WRINKLES, THE MUSICAL
A Celebration of Women and Aging
Written by Wilderness Sarchild and Naomi Turner, with music by Grammy Award Winner Jason Howland, Cape Cod recording artist Sarah Burrill, and musical director, arranger, and composer extraordinaire Malcolm Granger.
LOCATION: A large and very active senior living community in central Florida–“Living Legends Elder Alternative Project” (LEAP)
TIME: Present Day
SYNOPSIS: A show within a show. New residents, Jane Diamond, retired dancer, teacher, and choreographer with some Broadway credits and her wife, Sally Adler, (recently married lesbians from Massachusetts) have just gotten settled into their retirement home. Deciding to reach out to the community to stage a show to raise money for charity as well as to make new friends, they place an ad in the “Living Legends Ledger,” the monthly newsletter, calling for actors, singers, and dancers interested in creating and performing a musical entertainment for the annual meeting of the LEAP (Living Legends Elder Alternative Project) Association.
After numerous replies from women aged 60-94, they held auditions and began rehearsal for their Revue, called “Wrinkles, the Musical.” They have been in rehearsal for five weeks and have already developed the kind of closeness that backstage intensity can produce in a short time. Backstage, they share their stories, joys, sadnesses, strengths, and weaknesses. They share their tears and laughter, their sex lives, and their deeply held secrets; they even share a joint. The on-stage Revue also holds the key to much of their history and as the show goes on, more of their personal stories are incorporated into the Revue.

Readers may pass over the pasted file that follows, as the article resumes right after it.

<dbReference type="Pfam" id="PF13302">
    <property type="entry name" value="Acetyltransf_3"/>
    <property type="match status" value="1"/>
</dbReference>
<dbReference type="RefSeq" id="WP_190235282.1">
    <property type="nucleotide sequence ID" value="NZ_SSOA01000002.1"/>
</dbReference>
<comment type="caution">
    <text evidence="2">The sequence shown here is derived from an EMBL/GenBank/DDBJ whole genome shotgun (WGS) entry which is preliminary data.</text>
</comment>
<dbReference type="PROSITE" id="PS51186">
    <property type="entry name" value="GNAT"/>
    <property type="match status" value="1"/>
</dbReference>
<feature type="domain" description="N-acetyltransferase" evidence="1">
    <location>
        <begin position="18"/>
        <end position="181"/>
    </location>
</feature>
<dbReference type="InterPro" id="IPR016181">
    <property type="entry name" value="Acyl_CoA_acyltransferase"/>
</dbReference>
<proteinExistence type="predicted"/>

TAKEAWAY: Their stories are ultimately empowering, with the message that through it all–the losses, the sicknesses, even death–we rise above, we persevere, we live life to its fullest. We are strong, active, caring human beings, not invisible old women.
THE EVOLUTION OF WRINKLES, THE MUSICAL or HOW TWO OLD WOMEN LEARNED TO EMBRACE AGING
With their 60th birthdays looming, two best friends chose radically different paths in approaching their 70th decade. One went on a thirty day silent retreat to write poetry. The other headed straight to the doc for Botox, Juvaderm and pretty white teeth. On Wilderness’ retreat, she wrote the poem, “Hags and Crones”, which is now woven throughout “Wrinkles, the Musical” by a chorus of wise Ancients. After Naomi’s cosmetic treatments, she wrote “Cosmetic Surgery Blues,” a dynamic duet in the production.
Over an eight year time span, Naomi and Wilderness invited more than 100 elder women, ages 60 to 95, to meet in workshop settings and interviews. These women shared their profound experiences of aging, from which we created dances, skits and monologues. What you see today is truly a collaboration created by all of these women who are honoring the aging process and challenging the cultural stereotype of “the old woman.”